Laura Gonzalez


5 Jul 2007

A photo a day

mamiya 645I have to train my eye, reader, train it to a new method of working. That way of working is a lot more technical and scientific than what I have been used to, with my little collages, my clay sculptures, my silly objects. Photography has its own way of being, especially if one is interested in a Fine Art photographic practice, rather than journalism, documentation, or plain photo chavving –you know, that mobile phone business. As a way of training these eyes of mine (the physical, the psychical), I am going to take, or at least carefully look at, a picture a day. Those, which will not necessarily constitute of relate to my artwork, will, of course be published online here, at least for the time being.

Hopefully it will inform my actual photographic practice.My new best friend for the summer is a beautiful Mamiya 645, a delight to touch. For this, an many other things that will slowly come up on these pages over the next months, I must warmly thank Vaughan Judge, for his time, his support, and his belief that my images may reveal seduction.

Posted in Blog, Methodology, PhD

2 Responses to “A photo a day”

  1. Laura Gonzalez said:

    I closed my Fotolog, as it just became silly… More about the comments than the photos and the interface was hugely restrictive…

  2. Nikon D40 said:

    […] I have had it two days and have taken a fair amount of images with it already, most of which are far better than those obtained with my point-and-shoot. This is really a camera for dummies, so all I have to do is think about the picture. It is a real pleasure. And a light one, assuaging my biggest fear. What a delight not to have live view, either. Looking through a view finder changes your relationship to the image, as Serge Tisseron pointed out. It helps to conceptualise the world and understand it, rather than just represent it. Almost a mystical experience, one I knew about from using the blind Mamiya. […]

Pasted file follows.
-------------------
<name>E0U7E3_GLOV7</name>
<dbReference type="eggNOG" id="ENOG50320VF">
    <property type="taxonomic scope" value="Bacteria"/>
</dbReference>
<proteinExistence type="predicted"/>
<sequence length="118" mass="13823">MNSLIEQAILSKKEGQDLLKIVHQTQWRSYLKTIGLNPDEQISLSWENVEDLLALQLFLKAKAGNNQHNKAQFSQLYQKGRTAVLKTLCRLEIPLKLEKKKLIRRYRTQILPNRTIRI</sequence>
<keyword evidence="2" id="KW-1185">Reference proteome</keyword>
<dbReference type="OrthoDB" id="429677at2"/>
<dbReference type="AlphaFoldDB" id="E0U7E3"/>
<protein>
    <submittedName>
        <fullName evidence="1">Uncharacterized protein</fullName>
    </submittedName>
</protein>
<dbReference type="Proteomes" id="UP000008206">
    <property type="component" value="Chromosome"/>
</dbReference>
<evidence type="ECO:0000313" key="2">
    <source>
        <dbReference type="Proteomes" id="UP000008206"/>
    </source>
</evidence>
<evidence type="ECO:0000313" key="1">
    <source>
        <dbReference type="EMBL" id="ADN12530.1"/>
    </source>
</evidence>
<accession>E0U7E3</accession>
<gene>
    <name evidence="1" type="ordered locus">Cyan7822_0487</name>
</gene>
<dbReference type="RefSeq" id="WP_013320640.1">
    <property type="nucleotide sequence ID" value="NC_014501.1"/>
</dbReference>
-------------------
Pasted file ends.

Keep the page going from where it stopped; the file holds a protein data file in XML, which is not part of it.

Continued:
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About Me

I am an artist and writer. My recent practice performance, film, dance, photography and text, and my work has been performed, exhibited and published in many venues in Europe and the US. I have spoken at numerous conferences and events, including the Museum for the Fashion Institute of Technology in New York, the Medical Museum in Copenhagen, College Arts Association and the Association for the Psychoanalysis of Culture and Society. When I am not following Freud, Lacan and Marx’s footsteps with my camera or creating performance works as part of my Athenaeum Research Fellowship at the Royal Conservatoire of Scotland, I teach postgraduate students at Transart Institute.

I am currently immersed in an interdisciplinary project exploring knowledge and the body of the hysteric. In 2013, together with Child and Adolescent Mental Health practitioner Frances Davies, I co-edited the book ‘Madness, Women and the Power of Art’, to which I contributed a work authored with Eleanor Bowen. My book ‘Make Me Yours: How Art Seduces’ was published by Cambridge Scholars in 2016. In this text, investigates psychoanalytic approaches to making and understanding objects of seduction, including an examination of parallels between artistic and analytic practices, a study of Manolo Blahnik’s shoes as objects of desire, a disturbing encounter with Marcel Duchamp’s last work, and the creation of a psychoanalytically inspired Discourse of the Artefact, a framework enabling the circulation of questions and answers through a relational approach to artworks.